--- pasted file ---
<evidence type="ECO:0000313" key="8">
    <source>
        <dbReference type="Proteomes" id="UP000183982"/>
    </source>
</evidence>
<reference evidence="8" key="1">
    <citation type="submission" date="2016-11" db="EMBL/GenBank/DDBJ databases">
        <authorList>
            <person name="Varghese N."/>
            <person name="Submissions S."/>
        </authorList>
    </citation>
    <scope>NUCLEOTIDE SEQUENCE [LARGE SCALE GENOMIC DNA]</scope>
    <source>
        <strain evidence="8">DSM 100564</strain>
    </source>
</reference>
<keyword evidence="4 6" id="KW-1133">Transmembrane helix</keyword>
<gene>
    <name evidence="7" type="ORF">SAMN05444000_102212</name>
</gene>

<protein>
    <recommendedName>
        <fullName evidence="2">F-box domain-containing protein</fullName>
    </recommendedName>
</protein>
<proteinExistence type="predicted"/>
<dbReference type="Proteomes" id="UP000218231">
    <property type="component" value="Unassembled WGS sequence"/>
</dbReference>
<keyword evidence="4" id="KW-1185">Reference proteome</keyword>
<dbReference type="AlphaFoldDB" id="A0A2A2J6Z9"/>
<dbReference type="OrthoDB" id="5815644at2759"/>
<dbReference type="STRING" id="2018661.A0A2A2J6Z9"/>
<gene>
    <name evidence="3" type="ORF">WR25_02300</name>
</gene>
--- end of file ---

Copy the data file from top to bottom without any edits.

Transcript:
<evidence type="ECO:0000313" key="8">
    <source>
        <dbReference type="Proteomes" id="UP000183982"/>
    </source>
</evidence>
<reference evidence="8" key="1">
    <citation type="submission" date="2016-11" db="EMBL/GenBank/DDBJ databases">
        <authorList>
            <person name="Varghese N."/>
            <person name="Submissions S."/>
        </authorList>
    </citation>
    <scope>NUCLEOTIDE SEQUENCE [LARGE SCALE GENOMIC DNA]</scope>
    <source>
        <strain evidence="8">DSM 100564</strain>
    </source>
</reference>
<keyword evidence="4 6" id="KW-1133">Transmembrane helix</keyword>
<gene>
    <name evidence="7" type="ORF">SAMN05444000_102212</name>
</gene>

<protein>
    <recommendedName>
        <fullName evidence="2">F-box domain-containing protein</fullName>
    </recommendedName>
</protein>
<proteinExistence type="predicted"/>
<dbReference type="Proteomes" id="UP000218231">
    <property type="component" value="Unassembled WGS sequence"/>
</dbReference>
<keyword evidence="4" id="KW-1185">Reference proteome</keyword>
<dbReference type="AlphaFoldDB" id="A0A2A2J6Z9"/>
<dbReference type="OrthoDB" id="5815644at2759"/>
<dbReference type="STRING" id="2018661.A0A2A2J6Z9"/>
<gene>
    <name evidence="3" type="ORF">WR25_02300</name>
</gene>